February 21, 2016

Is Oregon STILL in Severe Drought?

According to the U.S. official Drought Monitor, large portions of eastern Oregon are still in severe drought (see below).

The U.S. Drought Monitor information is taken as gospel by the media and by local agencies and state governments.  For example, the latest Oregon State Weekly Drought Report repeats the U.S. Drought Monitor information as if it is true.

The trouble is that virtually all factual,  objective information (e.g.,  snowpack, precipitation, soil moisture, and reservoir levels) suggest just the opposite:  the drought is over.

This really bothers me.  Here we have an official U.S. government entity hyping drought and providing the public with information that is simply wrong.  Let me prove this to you.

Let's start with the NOAA objective short-term and long-term drought indices: no drought in eastern Oregon, in fact it is wetter than normal in the short-term index.

 The NWS Western Region Climate Center's graphic of % of normal precipitation shows that much of eastern Oregon and Washington had more than 150% of normal precipitation over the past 90 days.  Only a few areas received less than 100%

 The NOAA crop moisture index shows normal values east of the Cascade crest.
While the satellite-based GRACE soil moisture is ABOVE normal over most areas east of the Cascade crest

The Palmer Drought Severity Index suggests conditions much wetter than normal in eastern Oregon.
 Streamflow?  At or above normal!

Snowpack?  Above normal.

The bottom line of all this objective information is that there is absolutely no reason to suggest eastern Oregon is in severe or moderate drought.  Or any kind of drought.

Why is the U.S. Drought Monitor different from the more rigorous objective measures described above?   Because it is a SUBJECTIVE blend of many inputs, with a decided tendency to keep drought around even when reality says otherwise.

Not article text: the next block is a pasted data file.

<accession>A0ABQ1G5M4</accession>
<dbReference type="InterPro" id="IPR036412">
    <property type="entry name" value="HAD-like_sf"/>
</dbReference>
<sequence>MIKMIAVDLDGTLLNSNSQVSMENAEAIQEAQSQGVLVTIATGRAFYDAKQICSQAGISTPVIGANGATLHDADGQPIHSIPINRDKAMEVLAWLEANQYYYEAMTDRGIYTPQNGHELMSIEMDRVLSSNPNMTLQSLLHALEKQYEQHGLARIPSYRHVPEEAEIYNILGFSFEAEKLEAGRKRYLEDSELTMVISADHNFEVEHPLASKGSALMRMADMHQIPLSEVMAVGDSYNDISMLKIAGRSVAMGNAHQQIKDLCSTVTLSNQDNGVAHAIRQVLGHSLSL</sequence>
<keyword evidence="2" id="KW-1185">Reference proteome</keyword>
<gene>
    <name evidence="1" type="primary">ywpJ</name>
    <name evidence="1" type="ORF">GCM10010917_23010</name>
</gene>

Why is the NOAA, USDA, and other Federal agencies supporting and distributing such inaccurate information?  It is disturbing.  Folks believe and are acting upon this incorrect information.


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  1. One aspect of the drought situation in eastern Oregon that does not look as positive is the major storage reservoirs of Southeastern Oregon. Details here:


    Almost every reservoir in the region is below average levels. Snow water equivalents are good for the region but it remains an open question as to whether the reservoirs will reach average levels this year. Perhaps this has something to do with the Drough Monitor continuing to list parts of Eastern Oregon as under severe drought.

  2. This is what happens when we give up our economy and campaign funding to the Chinese!

    Honestly though: that is a bit disturbing that such low key (non politicized) science based organizations would bend data like that...

  3. Cliff,
    As long as the misinformation keeps Cliven Bundy's cattle the heck out of Oregon, I am OK with it. lol

  4. Jim,
    But if you look at many other eastern WA reservoirs (e.g., the Deschutes)....they are near normal:



  5. The Drought monitor explains that eastern Oregon is in a long term drought, meaning reservoir status, increased temps, early snowmelt being concerns. The drought doesn't just go away because right now the soil is moist and they had some rain right?

    Otherwise they would be jumping around from wet to drought on a monthly basis, all over the USA.

    There are many other factors at play in the decisions they make here, yes?

  6. Michael,
    Temperature is not drought. Drought deals with water. The snowpack is fine and no reason to expect it to be super early like last year. Most of the reservoirs in eastern WA are fine (check the Deschutes). To paint severe drought over the region is just not reasonable...cliff

  7. Cliff- What is the government's motivation in telling the public there is still a drought?

  8. The drought monitor claims increased temp as a reason for their classification of drought.

    Form the DM- "Despite the mostly favorable Water Year precipitation to date, the warmth and dryness renewed concerns of early snowmelt in the mountains"

    I was just quoting them...

  9. I believe it is part of the effort to over hype climate change, climate warming, or global warming. Thanks, Cliff for shining some light on this.

  10. ”This really bothers me. Here we have an official U.S. government entity hyping drought and providing the public with information that is simply wrong.”

    Right. And a likely reason Washington doesn’t look the same is because you posted this on 11/19: “THIS IS RIDICULOUS! There is absolutely no objective measure showing that western Washington is abnormally dry... I find it hard to understand how NOAA and other groups can allow such a subjective and obviously wrong measure to become the NATION'S MAIN DROUGHT INDEX...”